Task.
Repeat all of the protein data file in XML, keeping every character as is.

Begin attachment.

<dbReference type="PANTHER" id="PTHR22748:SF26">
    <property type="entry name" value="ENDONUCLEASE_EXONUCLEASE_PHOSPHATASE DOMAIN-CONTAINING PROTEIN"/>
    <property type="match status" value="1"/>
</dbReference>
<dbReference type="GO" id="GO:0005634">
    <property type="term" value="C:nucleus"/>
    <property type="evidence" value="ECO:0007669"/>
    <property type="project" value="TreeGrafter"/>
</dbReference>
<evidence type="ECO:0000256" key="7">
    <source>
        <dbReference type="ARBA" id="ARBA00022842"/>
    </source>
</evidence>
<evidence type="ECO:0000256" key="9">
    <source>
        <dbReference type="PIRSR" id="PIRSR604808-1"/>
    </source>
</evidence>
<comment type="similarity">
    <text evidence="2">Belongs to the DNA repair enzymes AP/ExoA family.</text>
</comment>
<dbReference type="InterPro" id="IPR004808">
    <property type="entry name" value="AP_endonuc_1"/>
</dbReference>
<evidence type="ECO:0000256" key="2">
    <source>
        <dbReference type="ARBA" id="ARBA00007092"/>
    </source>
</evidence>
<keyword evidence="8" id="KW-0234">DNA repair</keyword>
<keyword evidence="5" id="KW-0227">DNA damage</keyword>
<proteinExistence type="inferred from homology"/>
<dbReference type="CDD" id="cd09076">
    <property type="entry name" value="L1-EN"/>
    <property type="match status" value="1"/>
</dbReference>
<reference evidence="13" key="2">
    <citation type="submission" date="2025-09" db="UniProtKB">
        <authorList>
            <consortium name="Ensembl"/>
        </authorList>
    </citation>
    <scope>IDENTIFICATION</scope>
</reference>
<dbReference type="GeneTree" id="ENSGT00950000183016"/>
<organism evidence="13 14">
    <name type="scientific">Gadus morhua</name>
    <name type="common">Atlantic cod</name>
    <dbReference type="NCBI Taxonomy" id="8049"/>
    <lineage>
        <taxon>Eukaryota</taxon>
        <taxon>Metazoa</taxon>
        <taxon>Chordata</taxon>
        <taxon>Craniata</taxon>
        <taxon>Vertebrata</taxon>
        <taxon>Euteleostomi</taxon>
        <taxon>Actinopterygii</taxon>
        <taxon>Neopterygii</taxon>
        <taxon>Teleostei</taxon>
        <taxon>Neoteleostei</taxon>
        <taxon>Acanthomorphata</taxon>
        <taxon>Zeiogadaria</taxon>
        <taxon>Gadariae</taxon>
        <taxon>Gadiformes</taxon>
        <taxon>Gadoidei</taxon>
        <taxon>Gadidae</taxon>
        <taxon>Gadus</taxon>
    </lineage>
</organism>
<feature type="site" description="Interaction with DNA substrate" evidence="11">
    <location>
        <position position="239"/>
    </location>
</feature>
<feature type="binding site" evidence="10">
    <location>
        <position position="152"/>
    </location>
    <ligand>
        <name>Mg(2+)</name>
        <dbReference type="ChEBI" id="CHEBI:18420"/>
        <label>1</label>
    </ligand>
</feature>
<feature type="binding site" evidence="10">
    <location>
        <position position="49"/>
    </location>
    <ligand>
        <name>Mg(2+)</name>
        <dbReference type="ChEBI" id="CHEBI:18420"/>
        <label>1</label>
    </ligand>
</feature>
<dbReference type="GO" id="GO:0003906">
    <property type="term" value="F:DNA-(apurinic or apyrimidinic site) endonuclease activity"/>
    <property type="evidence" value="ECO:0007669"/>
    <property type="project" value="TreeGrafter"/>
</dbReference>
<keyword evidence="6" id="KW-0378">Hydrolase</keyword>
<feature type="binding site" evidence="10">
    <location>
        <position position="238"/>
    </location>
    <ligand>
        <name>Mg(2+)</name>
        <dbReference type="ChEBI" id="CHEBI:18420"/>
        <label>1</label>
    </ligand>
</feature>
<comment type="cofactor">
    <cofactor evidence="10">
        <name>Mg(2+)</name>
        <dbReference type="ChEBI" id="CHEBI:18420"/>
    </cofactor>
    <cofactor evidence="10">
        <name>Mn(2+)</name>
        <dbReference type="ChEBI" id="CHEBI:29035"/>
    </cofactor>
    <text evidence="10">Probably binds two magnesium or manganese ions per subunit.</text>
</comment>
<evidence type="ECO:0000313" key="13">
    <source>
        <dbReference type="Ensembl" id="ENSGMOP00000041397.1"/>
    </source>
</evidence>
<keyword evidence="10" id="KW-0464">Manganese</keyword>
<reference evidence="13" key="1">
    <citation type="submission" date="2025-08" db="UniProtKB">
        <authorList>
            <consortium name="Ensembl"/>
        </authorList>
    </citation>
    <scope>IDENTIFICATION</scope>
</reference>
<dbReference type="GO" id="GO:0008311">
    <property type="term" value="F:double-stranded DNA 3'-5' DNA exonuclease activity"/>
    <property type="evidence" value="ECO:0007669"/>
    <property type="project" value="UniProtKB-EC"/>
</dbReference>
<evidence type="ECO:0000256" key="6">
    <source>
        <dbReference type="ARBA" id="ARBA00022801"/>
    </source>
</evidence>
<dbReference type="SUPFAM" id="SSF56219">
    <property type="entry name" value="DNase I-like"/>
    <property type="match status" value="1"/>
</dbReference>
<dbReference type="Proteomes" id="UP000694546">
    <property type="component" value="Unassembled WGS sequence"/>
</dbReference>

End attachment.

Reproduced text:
<dbReference type="PANTHER" id="PTHR22748:SF26">
    <property type="entry name" value="ENDONUCLEASE_EXONUCLEASE_PHOSPHATASE DOMAIN-CONTAINING PROTEIN"/>
    <property type="match status" value="1"/>
</dbReference>
<dbReference type="GO" id="GO:0005634">
    <property type="term" value="C:nucleus"/>
    <property type="evidence" value="ECO:0007669"/>
    <property type="project" value="TreeGrafter"/>
</dbReference>
<evidence type="ECO:0000256" key="7">
    <source>
        <dbReference type="ARBA" id="ARBA00022842"/>
    </source>
</evidence>
<evidence type="ECO:0000256" key="9">
    <source>
        <dbReference type="PIRSR" id="PIRSR604808-1"/>
    </source>
</evidence>
<comment type="similarity">
    <text evidence="2">Belongs to the DNA repair enzymes AP/ExoA family.</text>
</comment>
<dbReference type="InterPro" id="IPR004808">
    <property type="entry name" value="AP_endonuc_1"/>
</dbReference>
<evidence type="ECO:0000256" key="2">
    <source>
        <dbReference type="ARBA" id="ARBA00007092"/>
    </source>
</evidence>
<keyword evidence="8" id="KW-0234">DNA repair</keyword>
<keyword evidence="5" id="KW-0227">DNA damage</keyword>
<proteinExistence type="inferred from homology"/>
<dbReference type="CDD" id="cd09076">
    <property type="entry name" value="L1-EN"/>
    <property type="match status" value="1"/>
</dbReference>
<reference evidence="13" key="2">
    <citation type="submission" date="2025-09" db="UniProtKB">
        <authorList>
            <consortium name="Ensembl"/>
        </authorList>
    </citation>
    <scope>IDENTIFICATION</scope>
</reference>
<dbReference type="GeneTree" id="ENSGT00950000183016"/>
<organism evidence="13 14">
    <name type="scientific">Gadus morhua</name>
    <name type="common">Atlantic cod</name>
    <dbReference type="NCBI Taxonomy" id="8049"/>
    <lineage>
        <taxon>Eukaryota</taxon>
        <taxon>Metazoa</taxon>
        <taxon>Chordata</taxon>
        <taxon>Craniata</taxon>
        <taxon>Vertebrata</taxon>
        <taxon>Euteleostomi</taxon>
        <taxon>Actinopterygii</taxon>
        <taxon>Neopterygii</taxon>
        <taxon>Teleostei</taxon>
        <taxon>Neoteleostei</taxon>
        <taxon>Acanthomorphata</taxon>
        <taxon>Zeiogadaria</taxon>
        <taxon>Gadariae</taxon>
        <taxon>Gadiformes</taxon>
        <taxon>Gadoidei</taxon>
        <taxon>Gadidae</taxon>
        <taxon>Gadus</taxon>
    </lineage>
</organism>
<feature type="site" description="Interaction with DNA substrate" evidence="11">
    <location>
        <position position="239"/>
    </location>
</feature>
<feature type="binding site" evidence="10">
    <location>
        <position position="152"/>
    </location>
    <ligand>
        <name>Mg(2+)</name>
        <dbReference type="ChEBI" id="CHEBI:18420"/>
        <label>1</label>
    </ligand>
</feature>
<feature type="binding site" evidence="10">
    <location>
        <position position="49"/>
    </location>
    <ligand>
        <name>Mg(2+)</name>
        <dbReference type="ChEBI" id="CHEBI:18420"/>
        <label>1</label>
    </ligand>
</feature>
<dbReference type="GO" id="GO:0003906">
    <property type="term" value="F:DNA-(apurinic or apyrimidinic site) endonuclease activity"/>
    <property type="evidence" value="ECO:0007669"/>
    <property type="project" value="TreeGrafter"/>
</dbReference>
<keyword evidence="6" id="KW-0378">Hydrolase</keyword>
<feature type="binding site" evidence="10">
    <location>
        <position position="238"/>
    </location>
    <ligand>
        <name>Mg(2+)</name>
        <dbReference type="ChEBI" id="CHEBI:18420"/>
        <label>1</label>
    </ligand>
</feature>
<comment type="cofactor">
    <cofactor evidence="10">
        <name>Mg(2+)</name>
        <dbReference type="ChEBI" id="CHEBI:18420"/>
    </cofactor>
    <cofactor evidence="10">
        <name>Mn(2+)</name>
        <dbReference type="ChEBI" id="CHEBI:29035"/>
    </cofactor>
    <text evidence="10">Probably binds two magnesium or manganese ions per subunit.</text>
</comment>
<evidence type="ECO:0000313" key="13">
    <source>
        <dbReference type="Ensembl" id="ENSGMOP00000041397.1"/>
    </source>
</evidence>
<keyword evidence="10" id="KW-0464">Manganese</keyword>
<reference evidence="13" key="1">
    <citation type="submission" date="2025-08" db="UniProtKB">
        <authorList>
            <consortium name="Ensembl"/>
        </authorList>
    </citation>
    <scope>IDENTIFICATION</scope>
</reference>
<dbReference type="GO" id="GO:0008311">
    <property type="term" value="F:double-stranded DNA 3'-5' DNA exonuclease activity"/>
    <property type="evidence" value="ECO:0007669"/>
    <property type="project" value="UniProtKB-EC"/>
</dbReference>
<evidence type="ECO:0000256" key="6">
    <source>
        <dbReference type="ARBA" id="ARBA00022801"/>
    </source>
</evidence>
<dbReference type="SUPFAM" id="SSF56219">
    <property type="entry name" value="DNase I-like"/>
    <property type="match status" value="1"/>
</dbReference>
<dbReference type="Proteomes" id="UP000694546">
    <property type="component" value="Unassembled WGS sequence"/>
</dbReference>